“Noises Off” Makes a Bang


By Elizabeth Smislova

Watching the Mimes and Mummers production of “Noises Off” was like watching myself go through senior year. In the hilarious play about a play written by Michael Frayn and directed by Michael Flanagan, nothing goes right, people feud and laugh, things fall apart, yet somehow the show still goes on. Also akin to senior year, I could not stop laughing.

The actors perfectly portrayed their stereotypical characters, including a sarcastic and demanding director (Liam Doolan), a gossip-loving and overly sweet housewife (Katie Moore-Gillon), her insecure, tax-evading husband (Brian Kennelly), an alcoholic old woman (Jameson Connors), a dim-witted beauty (Amanda McNulty), the overworked stage hands (Abby Turbenson and Colleen Granberg), a tempered posing business-man (Tom Cobb) and, of course, the irrational landlady constantly concerned about the infamous sardines (Katie Dolan)

These sardines are very important in the show, though do not ask me why, because I cannot really tell you. However, that is not the point, which is something that is also missing from the play. This is the opposite of a drawback from the show, as I thoroughly enjoyed the absence of a set plot in “Noises Off.” When a group of people work in close proximity with each other for a long amount of time, which is a common occurrence when producing a show, their inner drama can be (and in this case, is) more entertaining than the show itself.

Each actor flawlessly portrayed his or her character, down to the subtle mannerisms and absurd accents. Throughout the three acts, which take the audience behind the scenes of different parts of putting on a ridiculous play, the characters remain the same and stick to their archetypal tropes. It is the only show I have seen that involves virtually no character development, which made it all the more amusing.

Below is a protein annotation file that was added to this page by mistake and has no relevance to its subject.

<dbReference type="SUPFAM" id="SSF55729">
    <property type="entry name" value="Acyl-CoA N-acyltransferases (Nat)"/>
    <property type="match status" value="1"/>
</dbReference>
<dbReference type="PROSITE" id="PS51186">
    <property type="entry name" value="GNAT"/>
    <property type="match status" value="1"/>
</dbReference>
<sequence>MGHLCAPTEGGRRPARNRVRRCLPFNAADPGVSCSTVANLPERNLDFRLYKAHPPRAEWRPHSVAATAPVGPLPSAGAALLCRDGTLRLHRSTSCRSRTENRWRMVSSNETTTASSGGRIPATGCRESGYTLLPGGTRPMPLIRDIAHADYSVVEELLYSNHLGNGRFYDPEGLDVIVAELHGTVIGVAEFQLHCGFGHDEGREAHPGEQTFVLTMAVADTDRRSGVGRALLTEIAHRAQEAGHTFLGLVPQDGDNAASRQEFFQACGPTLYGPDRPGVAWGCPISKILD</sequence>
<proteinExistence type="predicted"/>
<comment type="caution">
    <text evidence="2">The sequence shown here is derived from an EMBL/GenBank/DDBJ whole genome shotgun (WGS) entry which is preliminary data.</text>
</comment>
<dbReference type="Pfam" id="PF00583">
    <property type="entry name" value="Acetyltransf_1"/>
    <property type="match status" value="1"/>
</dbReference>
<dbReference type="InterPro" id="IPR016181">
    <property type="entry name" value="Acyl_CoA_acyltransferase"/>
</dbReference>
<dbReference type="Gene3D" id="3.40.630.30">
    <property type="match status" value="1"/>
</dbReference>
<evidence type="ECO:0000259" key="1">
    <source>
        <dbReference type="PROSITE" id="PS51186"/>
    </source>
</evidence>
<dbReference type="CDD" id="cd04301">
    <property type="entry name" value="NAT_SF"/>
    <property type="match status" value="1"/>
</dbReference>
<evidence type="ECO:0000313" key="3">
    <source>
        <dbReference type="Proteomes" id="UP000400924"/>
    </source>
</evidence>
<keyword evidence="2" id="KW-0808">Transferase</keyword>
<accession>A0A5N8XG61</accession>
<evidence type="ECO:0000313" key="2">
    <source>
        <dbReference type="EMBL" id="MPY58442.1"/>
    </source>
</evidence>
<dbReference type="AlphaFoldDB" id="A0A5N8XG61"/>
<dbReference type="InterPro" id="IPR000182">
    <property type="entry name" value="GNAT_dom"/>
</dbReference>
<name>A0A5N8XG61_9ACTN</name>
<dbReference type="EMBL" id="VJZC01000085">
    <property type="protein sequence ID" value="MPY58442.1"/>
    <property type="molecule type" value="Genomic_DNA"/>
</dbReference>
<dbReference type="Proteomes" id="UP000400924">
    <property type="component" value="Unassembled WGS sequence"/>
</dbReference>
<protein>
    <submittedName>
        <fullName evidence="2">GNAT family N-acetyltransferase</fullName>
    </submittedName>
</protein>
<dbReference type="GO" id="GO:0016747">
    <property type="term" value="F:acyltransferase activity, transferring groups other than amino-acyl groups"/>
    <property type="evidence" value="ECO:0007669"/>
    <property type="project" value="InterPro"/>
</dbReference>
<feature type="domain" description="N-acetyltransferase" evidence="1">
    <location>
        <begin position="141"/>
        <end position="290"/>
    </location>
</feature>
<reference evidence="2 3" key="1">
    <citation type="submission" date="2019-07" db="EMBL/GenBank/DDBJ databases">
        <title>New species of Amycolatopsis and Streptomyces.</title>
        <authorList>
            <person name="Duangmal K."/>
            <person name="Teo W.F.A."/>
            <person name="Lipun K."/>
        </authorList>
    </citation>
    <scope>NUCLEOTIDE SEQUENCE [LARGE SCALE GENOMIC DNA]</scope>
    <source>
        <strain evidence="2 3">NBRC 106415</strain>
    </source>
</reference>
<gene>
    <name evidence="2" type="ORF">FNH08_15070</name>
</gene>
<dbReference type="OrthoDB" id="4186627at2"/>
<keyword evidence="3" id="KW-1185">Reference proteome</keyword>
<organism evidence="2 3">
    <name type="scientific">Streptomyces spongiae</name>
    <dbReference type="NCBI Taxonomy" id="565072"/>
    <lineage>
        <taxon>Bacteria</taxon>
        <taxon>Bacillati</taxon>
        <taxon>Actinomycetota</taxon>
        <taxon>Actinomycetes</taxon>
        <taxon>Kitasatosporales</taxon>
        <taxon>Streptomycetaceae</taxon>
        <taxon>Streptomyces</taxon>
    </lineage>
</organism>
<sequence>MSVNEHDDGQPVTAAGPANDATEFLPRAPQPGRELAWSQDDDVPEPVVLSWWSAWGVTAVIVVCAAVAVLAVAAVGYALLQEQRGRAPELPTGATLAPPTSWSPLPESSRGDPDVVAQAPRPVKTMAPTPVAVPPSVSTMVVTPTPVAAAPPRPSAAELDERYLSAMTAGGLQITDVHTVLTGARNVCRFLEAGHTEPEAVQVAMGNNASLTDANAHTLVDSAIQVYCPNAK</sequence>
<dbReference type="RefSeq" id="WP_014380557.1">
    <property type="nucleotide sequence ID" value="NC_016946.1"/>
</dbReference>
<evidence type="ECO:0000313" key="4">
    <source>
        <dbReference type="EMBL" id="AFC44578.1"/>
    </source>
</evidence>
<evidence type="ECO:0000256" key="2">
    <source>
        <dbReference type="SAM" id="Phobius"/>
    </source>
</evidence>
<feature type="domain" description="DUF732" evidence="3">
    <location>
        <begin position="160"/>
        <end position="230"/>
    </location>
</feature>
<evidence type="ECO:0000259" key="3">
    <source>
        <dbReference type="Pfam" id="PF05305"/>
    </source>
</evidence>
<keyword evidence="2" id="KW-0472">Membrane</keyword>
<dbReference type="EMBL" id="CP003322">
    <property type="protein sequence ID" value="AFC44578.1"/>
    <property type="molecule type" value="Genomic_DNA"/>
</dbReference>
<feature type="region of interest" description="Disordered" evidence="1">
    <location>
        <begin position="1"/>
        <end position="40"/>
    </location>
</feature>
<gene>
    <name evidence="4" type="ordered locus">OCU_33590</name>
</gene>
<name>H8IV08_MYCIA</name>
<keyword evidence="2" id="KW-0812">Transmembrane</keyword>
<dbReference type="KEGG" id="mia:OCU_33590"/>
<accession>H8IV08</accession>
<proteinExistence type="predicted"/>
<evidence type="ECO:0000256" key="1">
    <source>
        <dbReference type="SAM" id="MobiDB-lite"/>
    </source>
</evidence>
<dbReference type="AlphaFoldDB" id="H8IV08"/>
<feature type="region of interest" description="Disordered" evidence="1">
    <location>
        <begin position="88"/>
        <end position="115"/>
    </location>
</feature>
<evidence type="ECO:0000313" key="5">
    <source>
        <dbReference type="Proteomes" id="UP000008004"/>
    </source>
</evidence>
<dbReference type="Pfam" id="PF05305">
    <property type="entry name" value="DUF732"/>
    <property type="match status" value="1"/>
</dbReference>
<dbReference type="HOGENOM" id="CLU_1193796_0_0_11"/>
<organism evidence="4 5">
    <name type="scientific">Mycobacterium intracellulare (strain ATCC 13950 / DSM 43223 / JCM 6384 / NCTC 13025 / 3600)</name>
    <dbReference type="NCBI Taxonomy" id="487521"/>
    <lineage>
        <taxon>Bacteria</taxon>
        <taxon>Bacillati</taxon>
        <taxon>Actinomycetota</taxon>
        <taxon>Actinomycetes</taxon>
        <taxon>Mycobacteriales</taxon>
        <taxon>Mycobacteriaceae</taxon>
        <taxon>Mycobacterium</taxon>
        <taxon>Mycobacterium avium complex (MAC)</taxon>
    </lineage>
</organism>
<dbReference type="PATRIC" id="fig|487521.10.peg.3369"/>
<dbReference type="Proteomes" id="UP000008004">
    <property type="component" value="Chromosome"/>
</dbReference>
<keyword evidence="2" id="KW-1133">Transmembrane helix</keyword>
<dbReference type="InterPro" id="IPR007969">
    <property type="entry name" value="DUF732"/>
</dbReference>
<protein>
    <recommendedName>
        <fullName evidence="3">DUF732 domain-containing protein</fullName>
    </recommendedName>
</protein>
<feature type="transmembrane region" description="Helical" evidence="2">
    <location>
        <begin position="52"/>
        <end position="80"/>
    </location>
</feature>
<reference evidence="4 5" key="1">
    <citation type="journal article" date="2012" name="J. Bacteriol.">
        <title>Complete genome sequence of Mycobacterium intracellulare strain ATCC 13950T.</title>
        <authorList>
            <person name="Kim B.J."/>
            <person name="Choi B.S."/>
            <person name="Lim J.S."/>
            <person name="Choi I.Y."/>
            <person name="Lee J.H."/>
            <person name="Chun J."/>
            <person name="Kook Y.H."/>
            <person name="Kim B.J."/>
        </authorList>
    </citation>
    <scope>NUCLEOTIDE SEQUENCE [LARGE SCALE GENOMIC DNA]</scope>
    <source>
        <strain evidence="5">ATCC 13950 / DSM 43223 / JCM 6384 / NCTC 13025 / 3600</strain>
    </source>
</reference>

While one could make existential analyses about “Noises Off,” like the direction of God can never fully control people’s behavior (the characters in this analogy) despite specific instructions, I think it is more fun to take it at face value. The actors have fantastic chemistry, and the work they have put in and the fun they are having is obvious. It could have easily been a production on Broadway—yes, it was that good. I laughed the entire time, and hope everyone has a chance to see it this weekend. You will not be disappointed, especially if you love drama (and everyone secretly does).

Katie Dolan (Dotty and costume designer) said about the show, “After a process that felt like the drama found within “Noises Off” itself at times—prop confusion, doors breaking, the full works—we are so glad that the final product is something we can have fun doing, a feeling we hope the audience has too.”

Performances are Nov. 16-18 at 8:00 pm and Nov. 19 at 2:00 pm in Collins Auditorium. Admission is five dollars with a student ID and 10 dollars without. Thursday’s performance is free for students.